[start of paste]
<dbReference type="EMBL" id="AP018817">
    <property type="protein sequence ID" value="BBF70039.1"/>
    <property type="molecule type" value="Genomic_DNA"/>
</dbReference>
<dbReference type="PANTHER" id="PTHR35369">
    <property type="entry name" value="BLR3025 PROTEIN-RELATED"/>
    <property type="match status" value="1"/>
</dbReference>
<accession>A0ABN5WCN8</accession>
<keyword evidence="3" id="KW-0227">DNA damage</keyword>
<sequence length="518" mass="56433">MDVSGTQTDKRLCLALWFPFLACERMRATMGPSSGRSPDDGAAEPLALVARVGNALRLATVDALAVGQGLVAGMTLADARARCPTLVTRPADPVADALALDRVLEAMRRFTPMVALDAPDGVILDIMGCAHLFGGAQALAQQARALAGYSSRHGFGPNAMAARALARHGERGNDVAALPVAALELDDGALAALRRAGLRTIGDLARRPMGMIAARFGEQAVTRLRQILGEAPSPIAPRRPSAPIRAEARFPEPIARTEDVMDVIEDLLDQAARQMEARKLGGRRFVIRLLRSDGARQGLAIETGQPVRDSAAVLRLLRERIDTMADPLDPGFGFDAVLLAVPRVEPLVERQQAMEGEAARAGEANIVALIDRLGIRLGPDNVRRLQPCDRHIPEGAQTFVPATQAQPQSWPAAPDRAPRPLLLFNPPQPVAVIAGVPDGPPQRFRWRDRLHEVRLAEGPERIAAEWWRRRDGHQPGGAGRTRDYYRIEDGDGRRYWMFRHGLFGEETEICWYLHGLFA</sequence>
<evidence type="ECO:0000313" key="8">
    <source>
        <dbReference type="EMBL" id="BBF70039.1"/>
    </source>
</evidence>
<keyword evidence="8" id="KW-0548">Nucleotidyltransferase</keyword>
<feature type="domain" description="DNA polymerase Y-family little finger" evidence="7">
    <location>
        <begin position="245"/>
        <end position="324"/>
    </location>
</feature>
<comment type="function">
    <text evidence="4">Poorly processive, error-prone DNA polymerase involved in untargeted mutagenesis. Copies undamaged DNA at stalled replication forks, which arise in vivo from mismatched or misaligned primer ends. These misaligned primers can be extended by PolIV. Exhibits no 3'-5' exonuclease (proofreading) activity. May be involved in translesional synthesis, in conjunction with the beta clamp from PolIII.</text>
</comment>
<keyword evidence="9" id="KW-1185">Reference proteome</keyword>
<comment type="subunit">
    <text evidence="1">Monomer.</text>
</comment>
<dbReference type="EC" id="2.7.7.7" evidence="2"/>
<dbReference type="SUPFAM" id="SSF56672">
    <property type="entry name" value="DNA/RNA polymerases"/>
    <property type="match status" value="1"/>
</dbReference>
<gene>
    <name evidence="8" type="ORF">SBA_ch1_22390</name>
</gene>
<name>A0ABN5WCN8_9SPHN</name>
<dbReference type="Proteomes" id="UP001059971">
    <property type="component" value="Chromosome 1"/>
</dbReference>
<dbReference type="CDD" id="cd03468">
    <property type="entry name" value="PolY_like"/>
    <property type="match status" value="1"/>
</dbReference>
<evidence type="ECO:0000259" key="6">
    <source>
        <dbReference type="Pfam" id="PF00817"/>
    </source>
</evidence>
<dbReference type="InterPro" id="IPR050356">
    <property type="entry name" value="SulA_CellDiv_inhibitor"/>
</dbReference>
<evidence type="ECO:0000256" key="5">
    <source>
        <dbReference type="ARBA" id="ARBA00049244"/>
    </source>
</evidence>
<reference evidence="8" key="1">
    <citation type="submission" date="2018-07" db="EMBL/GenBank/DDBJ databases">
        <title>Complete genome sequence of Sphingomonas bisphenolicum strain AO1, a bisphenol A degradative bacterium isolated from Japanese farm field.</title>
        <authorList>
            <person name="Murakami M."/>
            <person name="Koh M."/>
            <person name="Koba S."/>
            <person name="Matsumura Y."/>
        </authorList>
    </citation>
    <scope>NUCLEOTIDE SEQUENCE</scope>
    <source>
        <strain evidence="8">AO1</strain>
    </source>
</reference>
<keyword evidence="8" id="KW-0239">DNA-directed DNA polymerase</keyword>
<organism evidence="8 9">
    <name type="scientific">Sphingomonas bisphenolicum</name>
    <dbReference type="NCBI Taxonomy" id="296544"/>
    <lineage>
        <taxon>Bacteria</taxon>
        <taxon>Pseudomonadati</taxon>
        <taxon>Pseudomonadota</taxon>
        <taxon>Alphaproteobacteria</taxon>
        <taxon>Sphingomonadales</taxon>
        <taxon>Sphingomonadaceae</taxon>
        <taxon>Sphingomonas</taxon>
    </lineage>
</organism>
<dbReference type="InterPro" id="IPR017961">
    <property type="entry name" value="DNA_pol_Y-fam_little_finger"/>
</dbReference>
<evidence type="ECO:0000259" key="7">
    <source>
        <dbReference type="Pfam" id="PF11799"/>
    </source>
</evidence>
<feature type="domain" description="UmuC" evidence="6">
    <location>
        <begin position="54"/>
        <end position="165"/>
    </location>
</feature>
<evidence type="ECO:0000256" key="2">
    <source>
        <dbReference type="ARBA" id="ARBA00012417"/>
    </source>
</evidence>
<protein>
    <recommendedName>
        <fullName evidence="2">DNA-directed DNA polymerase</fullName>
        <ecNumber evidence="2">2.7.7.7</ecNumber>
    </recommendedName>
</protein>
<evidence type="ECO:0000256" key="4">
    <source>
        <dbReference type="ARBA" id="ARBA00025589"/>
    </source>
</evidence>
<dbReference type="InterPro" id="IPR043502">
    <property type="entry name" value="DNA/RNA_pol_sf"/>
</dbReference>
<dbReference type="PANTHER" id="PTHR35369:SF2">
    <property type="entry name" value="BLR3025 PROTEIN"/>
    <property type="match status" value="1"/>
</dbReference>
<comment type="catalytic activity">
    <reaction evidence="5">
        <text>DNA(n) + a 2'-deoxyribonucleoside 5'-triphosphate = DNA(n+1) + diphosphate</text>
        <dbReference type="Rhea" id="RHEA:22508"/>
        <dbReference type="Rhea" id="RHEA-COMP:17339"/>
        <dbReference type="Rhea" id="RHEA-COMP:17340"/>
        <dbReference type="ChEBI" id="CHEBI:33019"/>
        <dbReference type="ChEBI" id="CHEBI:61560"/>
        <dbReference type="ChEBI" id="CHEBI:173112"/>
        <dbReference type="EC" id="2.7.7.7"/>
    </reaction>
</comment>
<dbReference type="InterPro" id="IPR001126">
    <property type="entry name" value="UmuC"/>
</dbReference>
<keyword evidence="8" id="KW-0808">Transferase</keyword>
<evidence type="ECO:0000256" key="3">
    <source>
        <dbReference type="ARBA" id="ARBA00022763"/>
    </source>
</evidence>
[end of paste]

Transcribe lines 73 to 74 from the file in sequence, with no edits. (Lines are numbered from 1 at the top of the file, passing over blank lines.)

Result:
    </source>
</reference>